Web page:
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Word to the Wise: Ostensible

Something that’s “ostensible” (ah-STEN-suh-bul) – from the Latin for “to show” – appears to be true, but is not necessarily so.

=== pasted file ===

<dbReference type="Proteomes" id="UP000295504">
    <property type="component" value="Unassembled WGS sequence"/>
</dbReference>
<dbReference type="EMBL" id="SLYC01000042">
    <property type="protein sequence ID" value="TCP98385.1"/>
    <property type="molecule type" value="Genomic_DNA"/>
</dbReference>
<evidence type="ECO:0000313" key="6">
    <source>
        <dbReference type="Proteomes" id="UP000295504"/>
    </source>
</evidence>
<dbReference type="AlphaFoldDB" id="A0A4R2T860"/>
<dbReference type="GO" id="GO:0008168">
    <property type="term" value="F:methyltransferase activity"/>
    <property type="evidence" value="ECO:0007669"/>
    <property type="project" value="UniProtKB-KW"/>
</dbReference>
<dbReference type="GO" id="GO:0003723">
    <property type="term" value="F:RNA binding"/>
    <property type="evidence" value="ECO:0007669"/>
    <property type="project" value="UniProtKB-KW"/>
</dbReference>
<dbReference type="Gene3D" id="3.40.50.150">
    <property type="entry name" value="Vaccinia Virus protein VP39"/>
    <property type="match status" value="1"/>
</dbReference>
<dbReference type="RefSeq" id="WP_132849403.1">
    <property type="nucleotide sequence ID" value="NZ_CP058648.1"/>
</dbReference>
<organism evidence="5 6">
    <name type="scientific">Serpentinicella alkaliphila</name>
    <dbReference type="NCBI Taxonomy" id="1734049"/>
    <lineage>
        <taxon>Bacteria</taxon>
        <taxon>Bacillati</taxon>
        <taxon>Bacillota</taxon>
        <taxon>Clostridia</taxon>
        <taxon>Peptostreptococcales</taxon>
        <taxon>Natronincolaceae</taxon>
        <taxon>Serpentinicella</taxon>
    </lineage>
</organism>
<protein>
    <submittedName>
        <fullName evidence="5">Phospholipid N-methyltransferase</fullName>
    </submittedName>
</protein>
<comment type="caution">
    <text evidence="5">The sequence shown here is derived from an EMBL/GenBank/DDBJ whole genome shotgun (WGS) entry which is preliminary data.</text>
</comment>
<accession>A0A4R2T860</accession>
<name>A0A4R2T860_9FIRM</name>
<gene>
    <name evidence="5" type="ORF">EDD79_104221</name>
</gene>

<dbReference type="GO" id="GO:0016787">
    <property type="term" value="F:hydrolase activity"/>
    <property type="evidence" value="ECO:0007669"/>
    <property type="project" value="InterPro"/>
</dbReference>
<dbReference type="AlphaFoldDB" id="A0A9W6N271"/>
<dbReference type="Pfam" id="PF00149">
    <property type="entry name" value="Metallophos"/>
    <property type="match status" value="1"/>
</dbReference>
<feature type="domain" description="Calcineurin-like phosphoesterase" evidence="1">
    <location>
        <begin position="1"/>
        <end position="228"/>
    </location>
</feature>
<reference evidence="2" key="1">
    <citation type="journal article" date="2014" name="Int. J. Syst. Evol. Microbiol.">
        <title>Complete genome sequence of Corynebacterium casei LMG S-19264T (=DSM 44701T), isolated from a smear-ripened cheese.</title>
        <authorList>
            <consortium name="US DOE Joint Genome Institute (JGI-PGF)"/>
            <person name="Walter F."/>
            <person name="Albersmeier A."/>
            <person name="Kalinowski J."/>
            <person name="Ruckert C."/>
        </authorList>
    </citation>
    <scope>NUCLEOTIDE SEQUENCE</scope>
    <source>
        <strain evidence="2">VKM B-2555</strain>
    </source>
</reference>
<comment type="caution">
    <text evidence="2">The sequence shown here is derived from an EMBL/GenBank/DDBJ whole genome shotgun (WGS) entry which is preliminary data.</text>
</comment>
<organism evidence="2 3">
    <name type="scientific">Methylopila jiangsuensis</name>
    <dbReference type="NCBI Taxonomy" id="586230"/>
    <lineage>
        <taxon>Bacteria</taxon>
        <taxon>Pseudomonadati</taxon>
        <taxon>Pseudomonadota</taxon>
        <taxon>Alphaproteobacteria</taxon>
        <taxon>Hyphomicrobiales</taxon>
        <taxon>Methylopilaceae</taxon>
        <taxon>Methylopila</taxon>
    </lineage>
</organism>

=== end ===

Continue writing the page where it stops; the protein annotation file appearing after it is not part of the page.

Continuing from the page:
Example (as used in an article in The Economist): “After an epidemic of yellow fever in 1798, in which coffins had been sold by itinerant vendors on street corners, [Aaron] Burr established the Manhattan Company, with the ostensible aim of bringing clean water to the city from the Bronx River but in fact designed as a front for the creation of New York’s second bank, rivalling [Alexander] Hamilton’s Bank of New York.”

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